There are these two young fish swimming along, and they happen to meet an older fish swimming the other way, who nods at them and says, "Morning, boys, how's the water?" And the two young fish swim on for a bit, and then eventually one of them looks over at the other and goes, "What the hell is water?”1
As we seek to move forwards there is a tendency amongst us all to try and take big steps. To improve our health we want to loose weight and get fitter a lot and quickly. But sometimes this can be counterproductive. Rather than achieving our goals we can see no improvement or worse still go backwards.
A recent conversation about buying food reminded of this.
A colleague is a board member of a housing association who, even prior to the Covid-19 crisis, were buying food for vulnerable households. Now the number they now buy for is between 120 and 140. At the best of times this is a logistical challenge but with disrupted supply chains the task is grown with additional challenges.
My immediate reaction when hearing about this was to suggest if other housing associations in the area had a similar problem and, if so, was there merit in pooling the buying power and forming some form of food buying co-op. This appeared to me to be a practical and achievable step which could be up and running relatively quickly with the potential for longer terms benefits. But I had jumped the gun.
What I hadn’t appreciated - through an ignorance of the practicalities and first hand experience - was that this housing association already had foundations on which to build.
Their food purchasing activity is already a partnership between themselves, a charity and a supermarket chain. They have been working together on this for a number years. There is a relationship which has been built between these partners. And in the current crisis, though times are tough, this service can carry on.
Two critical ingredients form reliable foundations on which to continue:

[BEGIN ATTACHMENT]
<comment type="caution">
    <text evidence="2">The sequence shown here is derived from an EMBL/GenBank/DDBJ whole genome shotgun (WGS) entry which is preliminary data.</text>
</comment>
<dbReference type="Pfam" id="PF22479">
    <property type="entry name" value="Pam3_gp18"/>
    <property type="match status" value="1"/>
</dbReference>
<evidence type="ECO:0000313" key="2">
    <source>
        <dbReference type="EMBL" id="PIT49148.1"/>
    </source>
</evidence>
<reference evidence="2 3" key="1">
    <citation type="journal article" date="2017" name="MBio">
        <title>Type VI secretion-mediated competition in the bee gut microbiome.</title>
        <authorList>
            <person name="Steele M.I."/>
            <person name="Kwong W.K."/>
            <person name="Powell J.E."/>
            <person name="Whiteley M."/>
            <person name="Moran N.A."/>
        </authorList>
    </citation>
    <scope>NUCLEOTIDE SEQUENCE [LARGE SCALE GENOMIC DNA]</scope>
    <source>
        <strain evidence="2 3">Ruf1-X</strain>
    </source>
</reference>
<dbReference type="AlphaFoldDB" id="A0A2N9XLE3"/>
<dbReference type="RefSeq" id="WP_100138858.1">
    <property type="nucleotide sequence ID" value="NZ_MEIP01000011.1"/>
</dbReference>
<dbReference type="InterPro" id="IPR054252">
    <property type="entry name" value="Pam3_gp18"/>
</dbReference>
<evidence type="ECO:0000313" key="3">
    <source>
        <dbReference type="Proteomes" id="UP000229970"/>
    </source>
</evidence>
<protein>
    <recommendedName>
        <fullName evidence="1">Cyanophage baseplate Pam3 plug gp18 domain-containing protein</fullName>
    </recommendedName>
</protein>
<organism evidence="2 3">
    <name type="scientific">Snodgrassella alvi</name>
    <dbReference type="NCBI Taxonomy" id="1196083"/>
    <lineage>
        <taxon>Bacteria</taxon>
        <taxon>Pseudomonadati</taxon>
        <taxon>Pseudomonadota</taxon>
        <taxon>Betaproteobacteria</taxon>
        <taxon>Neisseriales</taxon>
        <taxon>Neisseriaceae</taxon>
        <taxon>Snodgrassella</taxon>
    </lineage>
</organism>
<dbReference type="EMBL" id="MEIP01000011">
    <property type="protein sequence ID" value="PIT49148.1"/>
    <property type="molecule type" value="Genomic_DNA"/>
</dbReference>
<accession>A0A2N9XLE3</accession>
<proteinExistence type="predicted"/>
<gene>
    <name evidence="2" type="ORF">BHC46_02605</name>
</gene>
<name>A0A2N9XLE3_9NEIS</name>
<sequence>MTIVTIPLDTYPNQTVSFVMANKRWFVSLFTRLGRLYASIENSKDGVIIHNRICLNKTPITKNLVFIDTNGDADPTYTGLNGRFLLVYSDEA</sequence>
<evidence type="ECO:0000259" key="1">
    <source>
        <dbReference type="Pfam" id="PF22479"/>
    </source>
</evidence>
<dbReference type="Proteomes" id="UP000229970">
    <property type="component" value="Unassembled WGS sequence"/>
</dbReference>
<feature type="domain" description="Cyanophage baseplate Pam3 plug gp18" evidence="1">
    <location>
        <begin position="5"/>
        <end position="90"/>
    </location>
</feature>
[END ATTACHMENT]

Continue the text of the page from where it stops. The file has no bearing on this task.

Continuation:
- - relationships between those providing the service and
- - knowledge of who needs to be provided with it and how.
It is so easy to overlook both particularly when the need a first appears to cry out for an immediate and radical solution.
The immediate and radical solution illustrated by this example is not to look for the purely novel or innovative but to build on what is already there.
Options for building on what you have in the medium and longer term will be emerging all the time. Whilst acting on them now might be beyond you, ensuring you have a record of what they could be is a resource on which you can draw as the conditions change to enable you to take those next steps.
Appreciating what you have is essential to moving forward. What you already have developed is the foundation on which to consolidate before building further. The time may not be right to make the next big steps now. But ensuring you have the best understanding of your foundations and the options for taking those steps will enable you to do so better when the time is right and continue to do what you do well until you can.
"It is about simple awareness - awareness of what is so real and essential, so hidden in plain sight all around us, that we have to keep reminding ourselves, over and over: 'This is water, this is water.'"
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